Five Years With Russian Defense Minister Shoigu—Only Successes?

Publication: Eurasia Daily Monitor Volume: 14 Issue: 151

Russian Defense Minister Sergei Shoigu (Source: Kommersant)

The Russian Ministry of Defense held a staff meeting on November 7, at which the focus was the fulfillment of the presidential decrees on the military from May 2012 as well as progress in the development of the Russian Armed Forces until 2020 (, November 7;, May 7, 2012). The main highlights of the meeting included speeches made by the minister of defense, Army General Sergei Shoigu; the chief of the General Staff, Army General Valery Gerasimov; as well as First Deputy Defense Minister Ruslan Tsalikov. Interestingly, the meeting was held on almost exactly the fifth-year anniversary of Shoigu having been appointed minister of defense, on November 6, 2012 when (RIA Novosti, November 6, 2012). And yet, nothing was mentioned about what military reform goals the defense ministry had achieved prior to 2012. That omission, perhaps deliberately, gave the strong impression that the reforms initiated in 2008 and carried out during 2009–2012 under then–minister of defense Anatoly Serdyukov and the chief of the general staff, Nikolay Makarov, are of lesser value and best be forgotten.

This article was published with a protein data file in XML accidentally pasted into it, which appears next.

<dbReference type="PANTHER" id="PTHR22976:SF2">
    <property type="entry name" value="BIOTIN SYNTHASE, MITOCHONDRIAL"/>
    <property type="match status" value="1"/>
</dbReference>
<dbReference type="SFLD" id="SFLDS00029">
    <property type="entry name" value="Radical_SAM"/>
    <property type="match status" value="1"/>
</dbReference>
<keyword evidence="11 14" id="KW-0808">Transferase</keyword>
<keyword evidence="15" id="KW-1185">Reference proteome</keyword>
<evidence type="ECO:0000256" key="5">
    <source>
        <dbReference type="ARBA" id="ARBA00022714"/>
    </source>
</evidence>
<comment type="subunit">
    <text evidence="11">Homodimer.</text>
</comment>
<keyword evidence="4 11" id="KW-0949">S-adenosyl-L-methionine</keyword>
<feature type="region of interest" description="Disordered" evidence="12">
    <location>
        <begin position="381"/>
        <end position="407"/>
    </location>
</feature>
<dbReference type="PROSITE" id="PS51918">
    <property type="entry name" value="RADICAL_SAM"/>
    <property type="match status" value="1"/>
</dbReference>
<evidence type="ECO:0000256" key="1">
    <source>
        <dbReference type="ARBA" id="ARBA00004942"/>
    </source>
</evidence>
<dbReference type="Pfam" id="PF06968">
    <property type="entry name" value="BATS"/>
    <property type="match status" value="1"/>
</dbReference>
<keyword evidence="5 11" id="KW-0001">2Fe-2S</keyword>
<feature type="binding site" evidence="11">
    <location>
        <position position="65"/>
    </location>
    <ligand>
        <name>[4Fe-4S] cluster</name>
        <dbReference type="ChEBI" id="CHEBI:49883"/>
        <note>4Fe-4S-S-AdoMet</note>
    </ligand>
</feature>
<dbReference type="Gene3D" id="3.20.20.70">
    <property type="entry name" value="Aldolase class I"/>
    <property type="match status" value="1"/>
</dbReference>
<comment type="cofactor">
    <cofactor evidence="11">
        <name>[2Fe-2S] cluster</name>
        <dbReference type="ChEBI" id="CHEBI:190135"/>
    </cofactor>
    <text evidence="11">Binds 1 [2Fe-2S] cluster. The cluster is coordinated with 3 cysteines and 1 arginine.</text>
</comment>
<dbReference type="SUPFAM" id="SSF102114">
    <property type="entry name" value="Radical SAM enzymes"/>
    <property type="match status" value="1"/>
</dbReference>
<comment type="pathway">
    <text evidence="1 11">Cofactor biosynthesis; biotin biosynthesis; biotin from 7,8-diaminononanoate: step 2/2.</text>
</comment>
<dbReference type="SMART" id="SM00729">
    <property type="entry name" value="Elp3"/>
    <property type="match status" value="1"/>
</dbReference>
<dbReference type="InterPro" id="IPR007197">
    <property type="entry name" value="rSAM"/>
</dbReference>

Shoigu’s November 7 staff meeting speech had more of an introductory nature, but also served as a summary of the other speeches. Moreover, it outlined the path ahead for the defense ministry—i.e., until 2020 ( November 7). Specifically, Shoigu called for:

  • Strengthening the Russian nuclear triad.
  • Bringing conventional forces up to a level sufficient to neutralize all military threats to the Russian Federation and protect the country’s national interests.
  • Paying special attention to equipping the Armed Forces with high-precision weapons as well as defenses against such weapons—namely, command, control, communications, computers and intelligence (C4I) in addition to electronic warfare (EW) systems.
  • Raising the number of contract soldiers to 499,200.

The defense minister concluded his remarks by emphasizing the need to be mindful of the limits imposed on the Armed Forces by budgets when solving the tasks ahead.